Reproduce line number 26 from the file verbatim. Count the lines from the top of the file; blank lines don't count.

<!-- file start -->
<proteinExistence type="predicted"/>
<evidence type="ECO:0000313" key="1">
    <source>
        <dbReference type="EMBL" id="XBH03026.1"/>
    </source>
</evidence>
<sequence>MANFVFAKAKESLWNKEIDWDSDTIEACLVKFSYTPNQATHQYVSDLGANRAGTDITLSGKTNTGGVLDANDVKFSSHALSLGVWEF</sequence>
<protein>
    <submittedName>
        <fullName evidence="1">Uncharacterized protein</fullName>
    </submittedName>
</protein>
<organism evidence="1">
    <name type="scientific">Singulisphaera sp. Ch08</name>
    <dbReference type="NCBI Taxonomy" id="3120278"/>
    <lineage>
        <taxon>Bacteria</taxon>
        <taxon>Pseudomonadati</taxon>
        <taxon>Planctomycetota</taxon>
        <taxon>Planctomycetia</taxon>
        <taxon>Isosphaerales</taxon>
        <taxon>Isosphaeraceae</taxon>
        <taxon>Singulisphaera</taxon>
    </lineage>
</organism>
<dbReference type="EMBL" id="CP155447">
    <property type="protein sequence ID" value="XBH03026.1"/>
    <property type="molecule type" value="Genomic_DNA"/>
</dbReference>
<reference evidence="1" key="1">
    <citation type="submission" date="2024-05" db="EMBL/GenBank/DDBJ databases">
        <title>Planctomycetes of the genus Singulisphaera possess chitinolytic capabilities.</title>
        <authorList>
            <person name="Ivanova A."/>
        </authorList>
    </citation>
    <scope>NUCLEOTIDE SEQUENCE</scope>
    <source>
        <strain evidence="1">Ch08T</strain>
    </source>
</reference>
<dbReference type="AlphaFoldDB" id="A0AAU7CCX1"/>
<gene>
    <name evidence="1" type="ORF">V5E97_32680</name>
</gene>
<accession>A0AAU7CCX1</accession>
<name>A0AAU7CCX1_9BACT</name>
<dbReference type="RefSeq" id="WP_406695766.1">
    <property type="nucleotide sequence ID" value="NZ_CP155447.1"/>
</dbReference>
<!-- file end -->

<dbReference type="EMBL" id="CP155447">